There needs to be a pithy phrase that conveys “You will still have someone to ring up if the home automation system says there’s motion in your house while you’re all out at dinner. But you’ll also have someone with mental health experience to ring up when grandma has a manic episode and is brandishing a large butcher knife because she happened to be slicing up a watermelon. You’ll also have someone with social work experience to ring up if your teenage kid runs away from home.”
Because, fortunately or unfortunately, the general public aren’t going to take half an hour and read through a nuanced proposal to address the issue (nor are they apt to put more time into understanding the extent of the problem than the videos they’re encountering in their FB feed). They’re *going* to judge the situation and solutions based on slogans.

First Outdoor Adventure

Our little girls had their first adventure outdoors. One advantage of getting chicks late in the year like this ? 90 degree days. Plenty warm enough for these little ones to enjoy exploring. We’ve got a fence around the hazelnut bushes, so Anya brought them into that grassy area. At first, they stayed close to one of “their people”.

But, as they spent a little time checking out grass and dirt near us, they started venturing around the yard.

On the Post Office

It bothers me every time I hear about how the post office needs to make changes to remain a viable institution. Back in 2006, the Postal Accountability and Enhancement Act specifically forbid the Post Office from offering non-postal services (Section 102). Previous Postmaster Generals had researched and documented all manner of other lines of business where they could leverage the fact someone was driving by every house in the US every day — the one I remember was wellness checks. If I paid the Post Office some fee, they’d knock on my mom’s door every day/week/etc and just check in. I think the idea of plastering advertising on the truck that drove through your neighborhood every day was floated (and I’m convinced privatizing the post office will yield ad-space on both stamps and the cancellation marks). Let cellular companies pay USPS to have cellular data collector units in trucks — I’d set up a system from Siemens at Alltel fifteen years ago and run up against an unexpected problem. We had assumed the data collector units would be installed in all of the repair trucks and collect data as the techs drove around to their repair jobs (and possibly we’d have to dispatch a ticket that was ‘drive out to XYZ tower’ just to gather data for an area where we didn’t have a good data set). The union rep, however, was adamant that these units that sent GPS tracking data would never be put into a truck to allow the company to micromanage the tech’s day. AFAIK, the whole installation got scrapped after a year or two because we couldn’t collect enough data to make it valuable. I expect we’d have paid the post office a few grand a month to provide transportation for cellular data collectors. Point being – there are a lot of non-postal services that could be offered at a small incremental cost to the post office. I understand the impetus of the law — if I were a company that’s business was contracting with cellular companies to drive their data collectors around, the post office would be able to underbid me. I’m paying someone and fuel to drive 50 miles — so an hour or two of time and a gallon or two of gas. At minimum wage, I’ve got 7-14$ in labor and another 2-4$ in fuel (which doesn’t include potential benefits for my employee, vehicle maintenance, administrative costs, etc). They are already paying for the person/driving/vehicle/administration, so their expense is 0. We’ve both got some advertising expenses to ensure the cellular carriers knew we offered this service. I’d be really upset to have my business go under because the Post Office was able to underbid me. But moving into lines of business that are specifically not profitable because of the labor/transportation expenses seems like a win all around.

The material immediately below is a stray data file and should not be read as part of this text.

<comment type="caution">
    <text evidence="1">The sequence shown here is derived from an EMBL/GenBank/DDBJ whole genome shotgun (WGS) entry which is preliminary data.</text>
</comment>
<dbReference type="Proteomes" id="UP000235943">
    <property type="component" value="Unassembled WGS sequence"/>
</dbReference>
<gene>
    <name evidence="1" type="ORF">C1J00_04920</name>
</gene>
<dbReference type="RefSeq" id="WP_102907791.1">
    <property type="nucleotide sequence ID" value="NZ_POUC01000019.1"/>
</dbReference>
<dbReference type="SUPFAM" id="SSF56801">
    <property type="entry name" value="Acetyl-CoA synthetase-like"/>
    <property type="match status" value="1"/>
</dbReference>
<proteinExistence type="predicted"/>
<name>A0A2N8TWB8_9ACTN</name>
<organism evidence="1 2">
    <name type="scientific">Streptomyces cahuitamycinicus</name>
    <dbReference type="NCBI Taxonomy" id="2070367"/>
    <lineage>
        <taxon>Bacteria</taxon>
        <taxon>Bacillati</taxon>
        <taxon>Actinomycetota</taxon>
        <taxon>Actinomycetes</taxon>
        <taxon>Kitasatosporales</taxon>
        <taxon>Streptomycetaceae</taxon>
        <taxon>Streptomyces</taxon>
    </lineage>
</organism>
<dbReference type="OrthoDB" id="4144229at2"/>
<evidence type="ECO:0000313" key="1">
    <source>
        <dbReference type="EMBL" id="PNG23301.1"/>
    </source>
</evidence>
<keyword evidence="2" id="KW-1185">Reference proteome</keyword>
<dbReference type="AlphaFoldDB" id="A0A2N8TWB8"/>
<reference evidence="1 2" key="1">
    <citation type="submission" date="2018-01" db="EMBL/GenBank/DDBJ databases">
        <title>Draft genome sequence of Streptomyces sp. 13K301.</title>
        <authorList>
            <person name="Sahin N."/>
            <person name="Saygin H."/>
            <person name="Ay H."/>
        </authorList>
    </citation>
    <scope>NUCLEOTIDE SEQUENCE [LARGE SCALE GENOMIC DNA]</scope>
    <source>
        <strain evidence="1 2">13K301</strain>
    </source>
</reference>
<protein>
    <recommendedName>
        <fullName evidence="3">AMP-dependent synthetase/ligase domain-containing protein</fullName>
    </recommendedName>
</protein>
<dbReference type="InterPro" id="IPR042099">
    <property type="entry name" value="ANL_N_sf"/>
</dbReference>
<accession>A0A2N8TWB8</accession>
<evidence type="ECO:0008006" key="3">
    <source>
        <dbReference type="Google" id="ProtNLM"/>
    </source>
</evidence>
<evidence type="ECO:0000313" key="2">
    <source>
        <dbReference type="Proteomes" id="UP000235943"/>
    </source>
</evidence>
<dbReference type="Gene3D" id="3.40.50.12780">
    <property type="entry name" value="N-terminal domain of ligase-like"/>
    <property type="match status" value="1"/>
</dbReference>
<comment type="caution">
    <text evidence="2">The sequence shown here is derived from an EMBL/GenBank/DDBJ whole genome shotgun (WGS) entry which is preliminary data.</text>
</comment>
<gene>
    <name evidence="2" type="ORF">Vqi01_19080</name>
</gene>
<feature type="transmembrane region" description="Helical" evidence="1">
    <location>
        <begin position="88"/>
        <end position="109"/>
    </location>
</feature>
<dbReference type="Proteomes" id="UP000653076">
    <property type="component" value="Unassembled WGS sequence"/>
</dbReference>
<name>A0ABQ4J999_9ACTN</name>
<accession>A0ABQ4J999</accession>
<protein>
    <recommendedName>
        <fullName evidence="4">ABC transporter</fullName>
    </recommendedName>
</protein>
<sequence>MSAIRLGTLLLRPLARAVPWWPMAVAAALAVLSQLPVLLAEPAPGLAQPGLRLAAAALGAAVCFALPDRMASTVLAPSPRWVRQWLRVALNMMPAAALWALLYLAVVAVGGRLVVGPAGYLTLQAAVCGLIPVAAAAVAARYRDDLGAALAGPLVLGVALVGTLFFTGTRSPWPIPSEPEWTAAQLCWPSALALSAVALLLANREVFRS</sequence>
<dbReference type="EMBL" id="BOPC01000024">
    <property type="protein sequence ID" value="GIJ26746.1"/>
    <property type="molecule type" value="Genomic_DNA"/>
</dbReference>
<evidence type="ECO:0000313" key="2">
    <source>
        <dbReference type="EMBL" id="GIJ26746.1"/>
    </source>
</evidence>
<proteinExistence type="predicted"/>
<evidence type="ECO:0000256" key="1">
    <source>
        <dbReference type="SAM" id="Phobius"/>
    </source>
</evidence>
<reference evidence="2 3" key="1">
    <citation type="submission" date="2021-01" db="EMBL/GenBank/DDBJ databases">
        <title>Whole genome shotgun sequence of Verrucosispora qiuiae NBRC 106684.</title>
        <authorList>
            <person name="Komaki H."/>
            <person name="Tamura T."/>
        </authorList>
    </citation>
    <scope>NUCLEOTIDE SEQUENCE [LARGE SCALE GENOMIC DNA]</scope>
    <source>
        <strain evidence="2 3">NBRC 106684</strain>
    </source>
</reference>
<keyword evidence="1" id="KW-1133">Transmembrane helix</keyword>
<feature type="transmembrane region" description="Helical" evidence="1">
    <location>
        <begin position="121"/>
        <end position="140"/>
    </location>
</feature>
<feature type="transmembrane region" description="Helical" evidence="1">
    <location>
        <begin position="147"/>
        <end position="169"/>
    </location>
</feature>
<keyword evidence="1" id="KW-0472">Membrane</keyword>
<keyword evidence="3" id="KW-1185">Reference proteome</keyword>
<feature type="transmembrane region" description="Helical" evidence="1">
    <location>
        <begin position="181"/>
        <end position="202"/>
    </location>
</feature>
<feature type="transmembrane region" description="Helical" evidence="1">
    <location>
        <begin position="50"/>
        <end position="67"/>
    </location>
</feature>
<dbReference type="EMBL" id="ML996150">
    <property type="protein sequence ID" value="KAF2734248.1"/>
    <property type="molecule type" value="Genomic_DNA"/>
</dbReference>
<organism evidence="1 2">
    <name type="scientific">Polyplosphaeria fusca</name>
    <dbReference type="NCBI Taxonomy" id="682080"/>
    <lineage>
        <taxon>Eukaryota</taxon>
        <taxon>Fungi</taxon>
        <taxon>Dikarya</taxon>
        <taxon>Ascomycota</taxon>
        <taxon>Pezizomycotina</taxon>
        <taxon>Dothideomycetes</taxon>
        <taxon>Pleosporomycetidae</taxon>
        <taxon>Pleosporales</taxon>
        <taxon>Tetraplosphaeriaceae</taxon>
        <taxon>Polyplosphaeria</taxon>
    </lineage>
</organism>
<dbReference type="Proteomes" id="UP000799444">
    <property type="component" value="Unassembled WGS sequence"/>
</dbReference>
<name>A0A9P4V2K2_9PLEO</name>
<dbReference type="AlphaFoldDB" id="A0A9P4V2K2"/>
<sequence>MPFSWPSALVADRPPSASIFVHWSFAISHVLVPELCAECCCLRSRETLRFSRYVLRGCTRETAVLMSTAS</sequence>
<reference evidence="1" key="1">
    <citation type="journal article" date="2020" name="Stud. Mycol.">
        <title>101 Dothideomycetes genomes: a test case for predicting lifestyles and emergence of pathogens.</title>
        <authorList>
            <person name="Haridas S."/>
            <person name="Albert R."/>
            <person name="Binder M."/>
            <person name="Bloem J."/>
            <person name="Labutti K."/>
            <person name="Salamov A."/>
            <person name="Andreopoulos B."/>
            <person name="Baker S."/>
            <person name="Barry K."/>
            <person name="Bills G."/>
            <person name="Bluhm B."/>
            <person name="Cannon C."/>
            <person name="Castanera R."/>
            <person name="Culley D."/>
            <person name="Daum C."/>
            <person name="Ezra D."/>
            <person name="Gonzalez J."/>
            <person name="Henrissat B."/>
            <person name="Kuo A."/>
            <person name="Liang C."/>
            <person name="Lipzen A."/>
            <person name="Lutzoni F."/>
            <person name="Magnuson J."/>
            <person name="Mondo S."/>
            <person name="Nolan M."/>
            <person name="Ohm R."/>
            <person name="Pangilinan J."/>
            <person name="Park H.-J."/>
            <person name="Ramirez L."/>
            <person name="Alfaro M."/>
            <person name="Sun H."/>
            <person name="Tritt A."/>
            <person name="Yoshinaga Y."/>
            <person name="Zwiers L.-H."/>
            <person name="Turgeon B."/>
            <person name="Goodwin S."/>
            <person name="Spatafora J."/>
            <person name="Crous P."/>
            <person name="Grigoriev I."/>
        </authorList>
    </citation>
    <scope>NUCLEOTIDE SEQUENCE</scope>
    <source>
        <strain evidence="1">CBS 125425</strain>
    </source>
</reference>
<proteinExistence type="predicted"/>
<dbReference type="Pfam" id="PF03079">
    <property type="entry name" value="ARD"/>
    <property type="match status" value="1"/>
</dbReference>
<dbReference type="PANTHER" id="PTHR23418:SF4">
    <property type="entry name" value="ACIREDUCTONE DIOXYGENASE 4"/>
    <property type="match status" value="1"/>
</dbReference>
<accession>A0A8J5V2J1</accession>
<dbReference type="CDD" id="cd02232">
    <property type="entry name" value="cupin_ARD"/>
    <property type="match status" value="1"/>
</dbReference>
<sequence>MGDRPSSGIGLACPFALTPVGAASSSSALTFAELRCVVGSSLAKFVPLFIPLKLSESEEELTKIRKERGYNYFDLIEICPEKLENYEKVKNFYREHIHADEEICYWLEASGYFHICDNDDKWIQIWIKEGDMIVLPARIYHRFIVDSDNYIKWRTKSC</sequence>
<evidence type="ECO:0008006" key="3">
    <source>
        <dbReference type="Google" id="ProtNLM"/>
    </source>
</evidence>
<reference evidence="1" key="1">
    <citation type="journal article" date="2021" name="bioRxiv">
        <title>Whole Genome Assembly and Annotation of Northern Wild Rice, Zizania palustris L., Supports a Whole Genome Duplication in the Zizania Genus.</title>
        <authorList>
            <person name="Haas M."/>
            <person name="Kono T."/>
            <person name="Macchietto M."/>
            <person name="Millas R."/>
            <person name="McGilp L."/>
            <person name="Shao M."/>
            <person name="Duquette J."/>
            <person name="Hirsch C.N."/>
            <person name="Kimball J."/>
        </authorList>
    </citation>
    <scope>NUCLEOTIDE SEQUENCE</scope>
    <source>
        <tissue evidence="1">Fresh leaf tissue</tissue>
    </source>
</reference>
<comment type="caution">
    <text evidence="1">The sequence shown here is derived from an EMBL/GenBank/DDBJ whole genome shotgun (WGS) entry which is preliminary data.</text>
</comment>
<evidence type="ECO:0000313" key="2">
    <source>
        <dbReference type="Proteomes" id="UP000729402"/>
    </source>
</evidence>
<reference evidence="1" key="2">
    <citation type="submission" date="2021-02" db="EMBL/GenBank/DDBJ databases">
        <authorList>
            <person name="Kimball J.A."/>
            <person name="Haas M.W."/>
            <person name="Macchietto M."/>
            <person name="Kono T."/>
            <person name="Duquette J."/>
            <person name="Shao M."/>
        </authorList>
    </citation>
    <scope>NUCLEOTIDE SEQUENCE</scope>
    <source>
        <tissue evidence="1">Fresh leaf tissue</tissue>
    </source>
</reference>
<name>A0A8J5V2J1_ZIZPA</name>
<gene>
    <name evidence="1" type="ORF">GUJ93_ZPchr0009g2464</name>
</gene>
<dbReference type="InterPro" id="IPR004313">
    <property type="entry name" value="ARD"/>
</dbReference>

The Post Office have been mandated to fund future retirement fees in a way no other company need to do. They’ve been prevented from diversifying their product offering to increase profitability. Funny how some people think the government should be run by a business — but, when it is run like a business and has the potential to provide beneficial services, pass laws to prevent operating like a business.